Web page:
Mr Tanaya is retired now, and travels around Japan sketching and painting watercolours. He used to work for the City Hall in Ibaraki prefecture, north of Tokyo. Last week he had come to Hiraizumi in Iwate, on a tour to visit the Chusonji temple, with gold-plated Buddhist shrine, that is one of Japan's treasures.
He was following in the footsteps of Japan's most famous poet, Matsuo Basho, who in 1689 travelled to Hiraizumi in a six- month odyssey that he later wrote about in The Narrow Road to the Deep North, known today to every schoolchild. It describes, in poetry and prose, his pilgrimage to what was then the 'wild north', accompanied by one disciple and carrying only an extra coat, a bathrobe and writing materials.
Basho was born in 1644 close to Kyoto. He perfected the three- line, seventeen-syllable haiku, the short burst of inspiration and sentiment so beloved of the Japanese. He lived in a world of trees, rocks, wandering Zen monks, cicadas and frogs jumping sonorously into still ponds, taking delight in the simple things in life.
The trip to Hiraizumi now takes about three hours by bullet train from Tokyo. At more than 200mph the train passes rice fields, towns with large neon advertising signs, and the ubiquitous high nets of driving ranges.
Life moved at a slower pace in Basho's day. He left Tokyo - then Edo - in the spring, and did not arrive in Hiraizumi until the summer rains had started in June. He stayed in temples, or in ordinary farmers' houses. Often the price of his stay was a poem or two, dedicated to his hosts.
At one stage in his travels he became so tired of walking that he asked a farmer to lend him his horse. The farmer did so, asking Basho to send it back when the horse reached unfamiliar territory and would not go on. This he did, 'with a small amount of money tied to the saddle'. Times have changed.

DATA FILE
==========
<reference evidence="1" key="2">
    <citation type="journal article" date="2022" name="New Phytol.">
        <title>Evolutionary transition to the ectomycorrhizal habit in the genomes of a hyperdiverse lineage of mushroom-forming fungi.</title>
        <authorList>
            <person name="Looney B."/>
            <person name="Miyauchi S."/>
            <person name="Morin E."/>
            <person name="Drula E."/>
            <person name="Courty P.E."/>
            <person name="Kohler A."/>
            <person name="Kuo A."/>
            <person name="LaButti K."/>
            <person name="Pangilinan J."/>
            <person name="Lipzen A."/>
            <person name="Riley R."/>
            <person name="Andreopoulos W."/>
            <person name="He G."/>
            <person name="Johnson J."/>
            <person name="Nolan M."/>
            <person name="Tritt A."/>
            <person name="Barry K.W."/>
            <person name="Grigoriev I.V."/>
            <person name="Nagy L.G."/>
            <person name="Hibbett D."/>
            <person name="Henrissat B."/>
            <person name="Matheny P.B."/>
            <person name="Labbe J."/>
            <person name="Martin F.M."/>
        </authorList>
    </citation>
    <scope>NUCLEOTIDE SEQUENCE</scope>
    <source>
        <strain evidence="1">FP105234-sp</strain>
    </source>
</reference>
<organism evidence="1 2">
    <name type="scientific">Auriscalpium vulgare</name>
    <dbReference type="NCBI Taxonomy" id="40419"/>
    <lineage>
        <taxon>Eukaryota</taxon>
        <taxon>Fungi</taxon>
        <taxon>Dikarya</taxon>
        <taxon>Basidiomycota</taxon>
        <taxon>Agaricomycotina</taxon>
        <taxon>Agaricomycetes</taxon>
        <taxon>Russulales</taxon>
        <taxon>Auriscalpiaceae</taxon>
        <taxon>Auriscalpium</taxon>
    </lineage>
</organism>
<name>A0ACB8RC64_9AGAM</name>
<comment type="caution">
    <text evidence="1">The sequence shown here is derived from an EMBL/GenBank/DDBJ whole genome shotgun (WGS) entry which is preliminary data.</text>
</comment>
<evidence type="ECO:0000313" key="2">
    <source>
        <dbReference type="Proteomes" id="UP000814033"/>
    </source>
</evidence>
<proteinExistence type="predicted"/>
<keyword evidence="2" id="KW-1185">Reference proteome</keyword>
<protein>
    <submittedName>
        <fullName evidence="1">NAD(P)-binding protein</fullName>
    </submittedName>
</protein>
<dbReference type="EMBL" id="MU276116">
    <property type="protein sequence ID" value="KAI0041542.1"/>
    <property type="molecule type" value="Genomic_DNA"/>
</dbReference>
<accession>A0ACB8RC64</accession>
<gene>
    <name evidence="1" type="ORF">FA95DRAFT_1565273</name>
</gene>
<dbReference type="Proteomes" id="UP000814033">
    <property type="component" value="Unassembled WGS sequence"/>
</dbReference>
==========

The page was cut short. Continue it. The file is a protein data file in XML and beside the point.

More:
A thicket of summer grass
Is all that remains
Of the dreams and ambitions
Of ancient warriors.
So wrote Basho when looking out over the rice fields around Hiraizumi, once the site of a bustling metropolis established in the 12th century by the Fujiwara clan. They prospered from local gold mines until they were defeated in battle in 1189 by a rival clan and faded into history. Even in Basho's day little remained of the glory of the Fujiwara, except the golden shrine in Chusonji temple, a 17ft square single-storey construction full of Buddha statues and entirely plated in gold.
Even the long rain of May
Has left it untouched -
This Gold Chapel
Aglow in the sombre shade.
Today it has been housed behind a protective glass wall - Japan's wooden temples burn down with depressing frequency. Flocks of tourists visit, led by guides with walkie-talkies who co-ordinate the movement of tour buses at the temple entrance.
On the side of the 'moon- viewing slope' that runs between pines and cypress trees up to the temple, a camera company has installed plywood cut-outs of samurai and geisha women with faces cut out for people to pose for snaps. Tour Guide No 10 was giving a brief speech about the area's history, reminding her listeners that this was where Basho had come three centuries ago . . .
Mr Tanaya had left his group to have a few minutes alone to sketch. He asked me to write my name in his book and then to write down my feelings about the view. I attempted something about green fields and the lessons of history, but he quickly recognised the plagiarism from Basho.
We shared a bunch of black grapes, and he leafed through his paintings from other parts of Japan: harbours, temples, mountains and trees. He said he wanted to go to Spain next year because he had heard the light for painting was good. Then he picked out a watercolour of a mountainscape and offered it as a parting present.
Basho ends his journal:
As firmly cemented clam-shells
Fall apart in autumn,
So I must take to the road again,
Farewell, my friends.